It is true, I responded to Jaci Smith’s voice mail on the implementation of plans for downtown. Here is my complete e-mail to her on the topic:
Good to hear from you. We greatly appreciate positive stories about the importance of downtown to overall economic vitality of Northfield.
Indeed, I had a lengthy conversation with Craig about this issue. I also sent him an extensive e-mail, following up on our conversation with further thoughts on the subject.
At the NDDC, we believe that although there may be a number of groups that speak up for our historic and authentic commercial and cultural center, there is only one organization that specifically advocates for downtown. In fact, that is precisely why the Founding Fathers, Bardwell Smith, Brett Reese, Jim Braucher and Keith Covey, created the organization.
Ironically, during work on one of those many studies, the DSU “Downtown Improvement Strategies” back in 2003, City Staff suggested creating a downtown organization. Then Chamber President Robert Bierman and then NDDC President Brett Reese responded by stating that this particular piece of the puzzle was already in place.
I cite this following story because I think it illustrates why implementation of ideas seems to move so slowly. For many months in early 2003, an ad hoc task force of the NDDC, the so-called “Action Squad”, walked the downtown, reviewed its strengths and weaknesses, conducted some analysis, did considerable research, and then presented their recommendations at a Council Work Session in July of 2003. The recommendations included way-finding signage, colorful new banners, trash can repair, and the addition of some bike racks in downtown.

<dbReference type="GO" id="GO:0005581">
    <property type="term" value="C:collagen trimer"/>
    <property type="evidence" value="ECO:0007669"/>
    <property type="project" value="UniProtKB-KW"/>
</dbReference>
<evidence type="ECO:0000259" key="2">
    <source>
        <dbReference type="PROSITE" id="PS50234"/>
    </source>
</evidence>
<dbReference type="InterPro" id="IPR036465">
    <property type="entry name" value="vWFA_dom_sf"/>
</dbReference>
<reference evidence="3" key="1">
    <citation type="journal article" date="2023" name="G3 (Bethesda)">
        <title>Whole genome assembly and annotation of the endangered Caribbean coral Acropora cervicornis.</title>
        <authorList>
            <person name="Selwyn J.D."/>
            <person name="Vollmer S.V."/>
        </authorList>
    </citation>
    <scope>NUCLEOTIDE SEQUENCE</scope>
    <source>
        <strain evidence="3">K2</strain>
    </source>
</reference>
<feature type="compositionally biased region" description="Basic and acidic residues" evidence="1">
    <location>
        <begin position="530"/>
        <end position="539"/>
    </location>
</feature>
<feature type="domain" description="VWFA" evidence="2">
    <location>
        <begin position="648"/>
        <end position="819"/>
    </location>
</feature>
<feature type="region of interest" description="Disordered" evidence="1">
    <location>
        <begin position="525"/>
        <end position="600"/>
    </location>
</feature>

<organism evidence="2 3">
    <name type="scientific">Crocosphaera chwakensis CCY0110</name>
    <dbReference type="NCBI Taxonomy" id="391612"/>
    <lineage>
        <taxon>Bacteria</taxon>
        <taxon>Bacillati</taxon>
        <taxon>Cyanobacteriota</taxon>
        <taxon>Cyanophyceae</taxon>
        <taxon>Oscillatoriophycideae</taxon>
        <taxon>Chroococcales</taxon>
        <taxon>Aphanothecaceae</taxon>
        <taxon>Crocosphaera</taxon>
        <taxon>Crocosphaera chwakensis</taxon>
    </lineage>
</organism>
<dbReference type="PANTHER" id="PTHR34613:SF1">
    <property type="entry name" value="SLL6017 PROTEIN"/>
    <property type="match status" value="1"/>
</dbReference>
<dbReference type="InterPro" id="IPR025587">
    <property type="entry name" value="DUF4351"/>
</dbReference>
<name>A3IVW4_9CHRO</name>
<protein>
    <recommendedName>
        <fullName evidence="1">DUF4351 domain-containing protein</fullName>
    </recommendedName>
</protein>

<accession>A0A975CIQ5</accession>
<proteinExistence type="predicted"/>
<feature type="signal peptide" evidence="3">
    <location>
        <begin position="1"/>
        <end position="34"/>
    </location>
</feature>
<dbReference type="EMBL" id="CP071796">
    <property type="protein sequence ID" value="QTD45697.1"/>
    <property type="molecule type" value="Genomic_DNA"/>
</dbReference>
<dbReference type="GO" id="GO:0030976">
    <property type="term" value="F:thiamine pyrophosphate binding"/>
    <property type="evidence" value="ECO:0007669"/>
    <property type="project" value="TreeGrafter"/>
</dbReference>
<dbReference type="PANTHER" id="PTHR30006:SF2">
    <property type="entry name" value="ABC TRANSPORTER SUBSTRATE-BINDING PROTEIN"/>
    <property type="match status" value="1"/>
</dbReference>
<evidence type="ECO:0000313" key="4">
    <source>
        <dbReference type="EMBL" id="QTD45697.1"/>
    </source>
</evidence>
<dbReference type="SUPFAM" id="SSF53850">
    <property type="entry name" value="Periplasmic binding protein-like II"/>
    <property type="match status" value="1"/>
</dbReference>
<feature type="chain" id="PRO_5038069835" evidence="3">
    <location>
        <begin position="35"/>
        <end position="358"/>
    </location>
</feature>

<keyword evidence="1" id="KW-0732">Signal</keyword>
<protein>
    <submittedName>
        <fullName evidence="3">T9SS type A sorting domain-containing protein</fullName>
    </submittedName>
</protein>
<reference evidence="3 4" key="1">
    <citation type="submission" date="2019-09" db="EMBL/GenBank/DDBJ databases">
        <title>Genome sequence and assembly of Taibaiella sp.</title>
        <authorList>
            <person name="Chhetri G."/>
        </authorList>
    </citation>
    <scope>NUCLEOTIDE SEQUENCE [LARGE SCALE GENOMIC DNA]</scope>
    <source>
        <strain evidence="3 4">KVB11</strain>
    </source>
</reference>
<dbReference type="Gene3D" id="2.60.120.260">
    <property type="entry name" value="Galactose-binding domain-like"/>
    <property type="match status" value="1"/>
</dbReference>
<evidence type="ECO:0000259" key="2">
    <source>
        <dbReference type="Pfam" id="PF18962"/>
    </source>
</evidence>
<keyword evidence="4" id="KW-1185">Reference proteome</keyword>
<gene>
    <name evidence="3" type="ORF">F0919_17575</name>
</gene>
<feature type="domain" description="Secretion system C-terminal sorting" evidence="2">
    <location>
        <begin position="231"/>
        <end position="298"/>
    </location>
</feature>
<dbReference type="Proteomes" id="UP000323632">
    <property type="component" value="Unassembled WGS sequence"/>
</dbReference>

The City responded with the hiring of DSU Research to do a study of issues affecting downtown Northfield. The NDDC’s Action Squad was told that their recommendations would have to wait until the DSU study was completed. The report was finished in December of 2003.
As a result of the consultant’s report, it appears that the City agreed that some aesthetic steps needed to be taken. They hired DSU for some additional consulting work and the Downtown Streetscape project was born. Fortunately, the Streetscape team agreed with the Action Squad and in the fall of 2006, we got six or eight bike racks installed in downtown. During this same period, the NDDC raised thousands of dollars in private money for colorful new banners and the City repaired the trash cans. The City also hired consultants to work on the design of the way-finding signage.
I think “the biggest issue” is that the private sector, the downtown stakeholders that are a part of the NDDC, and the public sector, city staff members who have part of their work portfolio relating to the downtown, need to find common ground on the prioritization of the use of scarce resources. The values and constraints of these two sectors are not completely the same and often it takes what can be a frustratingly, no doubt for both sectors, long time to find this common ground.
As I was recently advised on the property tax issue, if you think something is important, you can never give up. I think that the NDDC’s role will be to continue to advocate, working together with an ever-growing number of supporters, for policies that sustain and enhance our vibrant and vital downtown.
I would suggest that you might contact members of the NDDC Executive Committee, who I copied on this e-mail. In particular, you would benefit from connecting with Keith Covey. Keith was a founder of the NDDC, two-term Mayor of Northfield, and is the current Secretary of the NDDC Board.
Thanks again for your interest in and support of Downtown Northfield,